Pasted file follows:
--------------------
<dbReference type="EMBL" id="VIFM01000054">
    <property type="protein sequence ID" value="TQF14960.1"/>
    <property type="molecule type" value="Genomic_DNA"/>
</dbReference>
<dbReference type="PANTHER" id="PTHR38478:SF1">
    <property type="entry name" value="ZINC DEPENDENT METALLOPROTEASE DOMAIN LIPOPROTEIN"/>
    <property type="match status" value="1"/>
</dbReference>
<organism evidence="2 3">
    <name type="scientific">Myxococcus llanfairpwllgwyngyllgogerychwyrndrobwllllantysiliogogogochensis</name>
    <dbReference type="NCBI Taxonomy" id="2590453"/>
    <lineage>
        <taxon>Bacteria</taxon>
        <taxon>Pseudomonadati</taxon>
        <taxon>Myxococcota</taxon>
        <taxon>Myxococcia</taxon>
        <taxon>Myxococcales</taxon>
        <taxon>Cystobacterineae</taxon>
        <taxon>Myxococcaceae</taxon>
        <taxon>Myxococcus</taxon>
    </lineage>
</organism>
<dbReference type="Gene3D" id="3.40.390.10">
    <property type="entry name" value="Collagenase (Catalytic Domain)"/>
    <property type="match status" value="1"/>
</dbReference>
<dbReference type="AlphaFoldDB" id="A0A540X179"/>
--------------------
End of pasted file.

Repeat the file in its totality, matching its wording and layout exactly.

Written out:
<dbReference type="EMBL" id="VIFM01000054">
    <property type="protein sequence ID" value="TQF14960.1"/>
    <property type="molecule type" value="Genomic_DNA"/>
</dbReference>
<dbReference type="PANTHER" id="PTHR38478:SF1">
    <property type="entry name" value="ZINC DEPENDENT METALLOPROTEASE DOMAIN LIPOPROTEIN"/>
    <property type="match status" value="1"/>
</dbReference>
<organism evidence="2 3">
    <name type="scientific">Myxococcus llanfairpwllgwyngyllgogerychwyrndrobwllllantysiliogogogochensis</name>
    <dbReference type="NCBI Taxonomy" id="2590453"/>
    <lineage>
        <taxon>Bacteria</taxon>
        <taxon>Pseudomonadati</taxon>
        <taxon>Myxococcota</taxon>
        <taxon>Myxococcia</taxon>
        <taxon>Myxococcales</taxon>
        <taxon>Cystobacterineae</taxon>
        <taxon>Myxococcaceae</taxon>
        <taxon>Myxococcus</taxon>
    </lineage>
</organism>
<dbReference type="Gene3D" id="3.40.390.10">
    <property type="entry name" value="Collagenase (Catalytic Domain)"/>
    <property type="match status" value="1"/>
</dbReference>
<dbReference type="AlphaFoldDB" id="A0A540X179"/>